“So Moses took the carts and oxen and gave them to the Levites. He gave two carts and four oxen to the Gershonites, as their work required, and he gave four carts and eight oxen to the Merarites, as their work required. They were all under the direction of Ithamar son of Aaron, the priest. But Moses did not give any to the Kohathites, because they were to carry on their shoulders the holy things, for which they were responsible.”-Numbers 7:6-9
From a panoramic bird’s eye view, what we’re witnessing here in Numbers 7 are the final preparations needed to finish the establishment of the priesthood.
Once this work is complete, the Lord’s earthly dwelling place will be ready for full operations.
The first step in this final stage was for Israel’s leaders to bring a communal gift to the Levites.
This gift represented a collective offering from all 12 tribes and consisted of six large wagons and 12 oxen (two oxen for each wagon) to be used to transport the many pieces of the Tabernacle.
The second step of the final preparations was for the leader of each of the tribes to one-by-one over a period of 12 days (one tribe per day) bring their individual tribal offerings.
You’ll notice that the Merrari Clan was given four wagons compared to the clan of Gershon who received only two wagons.
The reason is because the clan of Merrari was assigned to carry the huge and heavy wooden planks that supported the Sacred Tent.
The clan of Gershon only had to transport the curtains that were hung at the entranceway leading into the tent.
Now what’s interesting is that the clan of Kohath, one of the highest ranking of the clans, didn’t receive any wagons.
The reason is because they were the clan who was assigned to carry the most Holy and precious Ark of the Covenant.
Now here’s a really important Torah point you should burn into your brain cells.
The Ark of the Covenant was to be CARRIED ON THE SHOULDERS of the clan of Kohath using the long poles that were inserted into the rings attached to the four corners of the Tabernacle.
The Ark of the Covenant was NOT to be placed in a wagon or oxcart for transportation.
We will see later on that Israel’s leadership under King David ignored this particular detail and paid the dire consequences.
Let’s take a look at that part of Scripture right now.
“They moved the ark of God from Abinadab’s house on a new cart, with Uzzah and Ahio guiding it. David and all the Israelites were celebrating with all their might before God, with songs and with harps, lyres, timbrels, cymbals and trumpets. When they came to the threshing floor of Kidon, Uzzah reached out his hand to steady the ark, because the oxen stumbled. The Lord’s anger burned against Uzzah, and he struck him down because he had put his hand on the ark. So he died there before God. Then David was angry because the Lord’s wrath had broken out against Uzzah, and to this day that place is called Perez Uzzah. David was afraid of God that day and asked, ‘How can I ever bring the ark of God to me?'”-1 Chronicles 13:7-12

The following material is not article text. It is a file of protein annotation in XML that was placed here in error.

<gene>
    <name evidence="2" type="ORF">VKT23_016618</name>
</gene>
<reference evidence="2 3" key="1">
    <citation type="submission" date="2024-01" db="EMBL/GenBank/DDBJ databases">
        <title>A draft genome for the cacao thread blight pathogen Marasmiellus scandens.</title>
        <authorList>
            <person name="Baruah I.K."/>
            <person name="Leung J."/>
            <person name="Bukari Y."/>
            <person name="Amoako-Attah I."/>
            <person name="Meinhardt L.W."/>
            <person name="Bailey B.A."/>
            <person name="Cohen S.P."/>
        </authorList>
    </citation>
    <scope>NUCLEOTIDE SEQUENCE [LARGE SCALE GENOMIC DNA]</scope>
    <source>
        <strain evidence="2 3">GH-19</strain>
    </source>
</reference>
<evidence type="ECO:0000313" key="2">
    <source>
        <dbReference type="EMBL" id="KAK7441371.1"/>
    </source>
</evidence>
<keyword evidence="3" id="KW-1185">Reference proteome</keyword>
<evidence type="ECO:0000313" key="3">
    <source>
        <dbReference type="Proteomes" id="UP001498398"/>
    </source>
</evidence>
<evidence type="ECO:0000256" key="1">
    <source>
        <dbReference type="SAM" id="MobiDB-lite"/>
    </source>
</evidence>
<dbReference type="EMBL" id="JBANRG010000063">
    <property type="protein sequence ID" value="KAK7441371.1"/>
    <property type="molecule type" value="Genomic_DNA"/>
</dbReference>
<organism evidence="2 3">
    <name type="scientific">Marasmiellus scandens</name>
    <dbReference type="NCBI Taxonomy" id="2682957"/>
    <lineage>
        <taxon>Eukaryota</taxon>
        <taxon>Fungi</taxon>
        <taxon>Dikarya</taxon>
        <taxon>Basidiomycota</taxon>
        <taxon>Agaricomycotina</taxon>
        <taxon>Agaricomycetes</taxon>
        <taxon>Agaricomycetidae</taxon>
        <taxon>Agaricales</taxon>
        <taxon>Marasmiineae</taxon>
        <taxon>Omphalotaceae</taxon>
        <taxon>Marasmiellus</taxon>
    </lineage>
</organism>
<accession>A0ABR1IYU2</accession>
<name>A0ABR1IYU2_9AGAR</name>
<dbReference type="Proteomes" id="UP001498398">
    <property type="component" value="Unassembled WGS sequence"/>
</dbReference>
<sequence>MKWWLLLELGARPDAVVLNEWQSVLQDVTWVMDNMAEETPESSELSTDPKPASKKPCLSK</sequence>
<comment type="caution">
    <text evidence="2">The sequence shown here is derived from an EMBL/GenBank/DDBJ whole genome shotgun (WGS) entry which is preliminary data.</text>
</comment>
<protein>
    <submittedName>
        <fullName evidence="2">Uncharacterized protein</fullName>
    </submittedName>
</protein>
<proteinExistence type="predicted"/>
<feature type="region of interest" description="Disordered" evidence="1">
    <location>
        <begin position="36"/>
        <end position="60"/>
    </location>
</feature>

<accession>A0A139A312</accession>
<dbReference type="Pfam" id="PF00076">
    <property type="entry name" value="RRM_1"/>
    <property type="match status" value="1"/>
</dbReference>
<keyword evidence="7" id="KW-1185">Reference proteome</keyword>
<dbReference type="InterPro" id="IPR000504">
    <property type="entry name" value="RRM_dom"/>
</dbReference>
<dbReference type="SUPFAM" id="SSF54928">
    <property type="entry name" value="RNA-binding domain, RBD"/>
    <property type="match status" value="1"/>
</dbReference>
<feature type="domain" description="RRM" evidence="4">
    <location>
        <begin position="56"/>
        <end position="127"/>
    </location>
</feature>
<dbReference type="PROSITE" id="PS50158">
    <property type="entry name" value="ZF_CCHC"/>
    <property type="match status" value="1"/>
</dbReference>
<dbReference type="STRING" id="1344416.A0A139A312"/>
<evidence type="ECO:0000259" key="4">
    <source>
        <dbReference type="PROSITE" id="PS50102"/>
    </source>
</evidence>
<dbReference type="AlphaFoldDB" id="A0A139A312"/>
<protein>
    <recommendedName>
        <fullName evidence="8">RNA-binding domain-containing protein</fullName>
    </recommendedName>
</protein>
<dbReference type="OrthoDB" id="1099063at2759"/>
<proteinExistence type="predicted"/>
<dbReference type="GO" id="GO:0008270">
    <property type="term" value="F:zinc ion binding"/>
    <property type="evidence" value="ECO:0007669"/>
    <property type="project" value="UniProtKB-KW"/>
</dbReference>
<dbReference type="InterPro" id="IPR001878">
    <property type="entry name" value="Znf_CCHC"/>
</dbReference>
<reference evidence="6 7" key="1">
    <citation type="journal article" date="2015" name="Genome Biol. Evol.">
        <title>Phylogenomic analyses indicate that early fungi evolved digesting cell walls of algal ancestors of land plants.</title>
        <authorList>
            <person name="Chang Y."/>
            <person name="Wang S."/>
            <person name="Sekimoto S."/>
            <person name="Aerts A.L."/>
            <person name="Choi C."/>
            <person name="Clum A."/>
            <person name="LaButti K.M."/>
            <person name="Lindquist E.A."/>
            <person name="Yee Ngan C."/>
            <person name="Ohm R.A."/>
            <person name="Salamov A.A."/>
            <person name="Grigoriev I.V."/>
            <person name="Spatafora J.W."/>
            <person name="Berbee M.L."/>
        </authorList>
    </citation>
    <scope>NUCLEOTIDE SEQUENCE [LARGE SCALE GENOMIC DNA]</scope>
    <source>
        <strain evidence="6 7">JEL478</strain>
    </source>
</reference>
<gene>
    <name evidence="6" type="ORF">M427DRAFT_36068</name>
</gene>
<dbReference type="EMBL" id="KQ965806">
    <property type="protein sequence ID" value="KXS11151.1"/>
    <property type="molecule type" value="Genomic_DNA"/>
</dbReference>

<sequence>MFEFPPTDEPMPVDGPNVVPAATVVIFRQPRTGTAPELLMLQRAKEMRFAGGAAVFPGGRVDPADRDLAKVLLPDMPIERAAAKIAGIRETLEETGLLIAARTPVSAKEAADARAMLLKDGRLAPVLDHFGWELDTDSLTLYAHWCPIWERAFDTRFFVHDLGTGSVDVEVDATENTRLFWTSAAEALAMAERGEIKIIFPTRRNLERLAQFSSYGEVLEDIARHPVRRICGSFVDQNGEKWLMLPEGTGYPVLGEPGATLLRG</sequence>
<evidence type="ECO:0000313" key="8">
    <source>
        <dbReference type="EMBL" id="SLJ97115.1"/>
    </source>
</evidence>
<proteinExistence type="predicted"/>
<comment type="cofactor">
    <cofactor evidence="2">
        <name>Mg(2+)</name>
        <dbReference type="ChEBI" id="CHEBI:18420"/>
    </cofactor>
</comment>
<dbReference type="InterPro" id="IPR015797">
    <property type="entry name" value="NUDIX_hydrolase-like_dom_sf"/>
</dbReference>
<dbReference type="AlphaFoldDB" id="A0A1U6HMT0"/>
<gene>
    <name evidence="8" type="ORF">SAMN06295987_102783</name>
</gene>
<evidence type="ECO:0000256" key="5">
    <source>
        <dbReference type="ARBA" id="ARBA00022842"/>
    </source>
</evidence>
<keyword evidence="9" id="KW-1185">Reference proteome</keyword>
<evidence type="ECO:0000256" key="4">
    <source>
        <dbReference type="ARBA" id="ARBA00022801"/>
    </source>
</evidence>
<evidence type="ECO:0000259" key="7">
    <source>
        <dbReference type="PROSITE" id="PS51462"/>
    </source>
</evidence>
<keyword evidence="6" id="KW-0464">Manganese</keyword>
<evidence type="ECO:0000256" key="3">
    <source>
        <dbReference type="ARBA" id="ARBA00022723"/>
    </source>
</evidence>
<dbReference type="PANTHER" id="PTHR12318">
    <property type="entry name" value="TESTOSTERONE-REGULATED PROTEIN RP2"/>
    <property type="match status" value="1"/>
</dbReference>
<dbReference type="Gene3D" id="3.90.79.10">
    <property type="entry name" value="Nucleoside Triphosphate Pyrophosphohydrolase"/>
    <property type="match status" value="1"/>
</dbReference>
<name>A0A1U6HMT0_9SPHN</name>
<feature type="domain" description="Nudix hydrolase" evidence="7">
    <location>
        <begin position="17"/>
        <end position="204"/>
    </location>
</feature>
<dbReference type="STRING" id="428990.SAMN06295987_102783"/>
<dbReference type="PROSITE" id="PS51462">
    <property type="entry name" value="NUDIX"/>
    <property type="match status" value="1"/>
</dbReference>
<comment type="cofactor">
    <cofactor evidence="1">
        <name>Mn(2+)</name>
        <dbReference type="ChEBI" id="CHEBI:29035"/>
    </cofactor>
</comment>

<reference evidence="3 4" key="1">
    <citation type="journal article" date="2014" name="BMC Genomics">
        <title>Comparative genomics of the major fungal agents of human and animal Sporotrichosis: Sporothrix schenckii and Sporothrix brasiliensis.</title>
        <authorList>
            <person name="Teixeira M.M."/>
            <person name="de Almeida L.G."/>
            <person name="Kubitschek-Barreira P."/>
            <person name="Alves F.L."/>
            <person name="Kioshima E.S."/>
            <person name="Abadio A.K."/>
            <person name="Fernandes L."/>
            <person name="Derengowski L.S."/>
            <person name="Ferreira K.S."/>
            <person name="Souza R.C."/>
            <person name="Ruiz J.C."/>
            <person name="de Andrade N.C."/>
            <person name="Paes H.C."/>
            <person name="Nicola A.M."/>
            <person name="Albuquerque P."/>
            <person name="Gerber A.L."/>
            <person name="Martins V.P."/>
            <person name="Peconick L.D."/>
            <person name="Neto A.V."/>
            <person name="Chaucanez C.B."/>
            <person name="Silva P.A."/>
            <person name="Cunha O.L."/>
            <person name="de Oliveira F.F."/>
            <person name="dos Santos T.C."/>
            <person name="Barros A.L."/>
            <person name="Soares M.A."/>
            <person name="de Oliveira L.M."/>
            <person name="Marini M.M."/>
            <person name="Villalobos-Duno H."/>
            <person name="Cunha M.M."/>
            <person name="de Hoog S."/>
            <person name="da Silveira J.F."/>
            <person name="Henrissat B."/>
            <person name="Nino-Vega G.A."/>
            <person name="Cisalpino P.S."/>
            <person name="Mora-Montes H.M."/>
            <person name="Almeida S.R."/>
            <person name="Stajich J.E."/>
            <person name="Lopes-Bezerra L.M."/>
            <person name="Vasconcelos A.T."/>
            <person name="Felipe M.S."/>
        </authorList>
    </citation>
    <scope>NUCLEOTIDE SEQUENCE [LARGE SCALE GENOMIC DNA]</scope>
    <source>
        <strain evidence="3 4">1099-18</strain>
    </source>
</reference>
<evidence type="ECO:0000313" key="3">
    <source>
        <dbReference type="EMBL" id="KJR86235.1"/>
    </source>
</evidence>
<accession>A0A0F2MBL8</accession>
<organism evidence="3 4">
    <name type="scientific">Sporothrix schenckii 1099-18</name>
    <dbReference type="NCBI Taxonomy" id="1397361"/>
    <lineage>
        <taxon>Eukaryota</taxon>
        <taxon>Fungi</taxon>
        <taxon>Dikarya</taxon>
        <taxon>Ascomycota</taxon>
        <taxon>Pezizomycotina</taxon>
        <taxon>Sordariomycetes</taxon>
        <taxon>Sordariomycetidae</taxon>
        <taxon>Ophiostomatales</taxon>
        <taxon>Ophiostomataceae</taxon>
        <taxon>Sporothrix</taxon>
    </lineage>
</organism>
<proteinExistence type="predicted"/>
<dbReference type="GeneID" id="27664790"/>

Here we see that the Israelites had violated the Torah command to have the ark transported by placing it on the shoulders of the Levites instead of transporting it via an oxcart and the results were disastrous.
When the ark was about to fall off the wagon, a man named Uzzah spontaneously reached out his hand to steady it and was killed instantly by God.
We’re told that HASHEM’s anger “burned against Uzzah“!
God was absolutely furious at Uzzah’s transgression.
According to the ancient rabbis, two violations against Torah were committed here.
First, the ark was transported in a cart.
Second, the ark was NOT under any circumstances to be directly touched.
It was believed that because of this double infraction the Lord’s anger intensified to a degree rarely seen.
There’s a couple of interesting takeaways here.
First, notice how there didn’t seem to be (with an emphasis on the words “didn’t seem to be“) any danger in putting the ark on top of a cart.
How often do we use that same faulty reasoning before unhesitatingly going against Scripture whether it’s breaking a specific command or violating the heart of Torah?
Eating pork doesn’t seem to cause any harm, so no big deal, right?
Watching pornography every once in a while doesn’t seem to be causing me any harm and even some psychologists say it’s healthy, so who cares, right?
Eating that healthy fruit from the tree doesn’t seem like it could be so bad, so it’s okay to take just one bite, right?
As we see here in the story with the dead Uzzah and the ark, even though there might not seem to be any immediate or direct consequences to disobeying Torah, in so many other unforeseen ways that only God knows about we could be on a very slippery slope.
We’ve got to remember that it’s ALWAYS a slippery slope when you start playing around with what God has made crystal clear in His Word.
One final takeaway.
Ultimately, it was King David’s fault that this whole tragic incident occurred in the first place.
If he had understood proper Torah protocol regarding how the ark was to be properly transported in the first place, Uzzah would not have been killed.
The lesson here is that any leader of a congregation should have a pretty darn good understanding of Torah or we’re going to have a serious situation of the blind leading the blind.
And woe to that congregation that would go so far as to say God’s Torah has now been done away with or whose leadership so blatantly and flagrantly disobeys what was established at Sinai.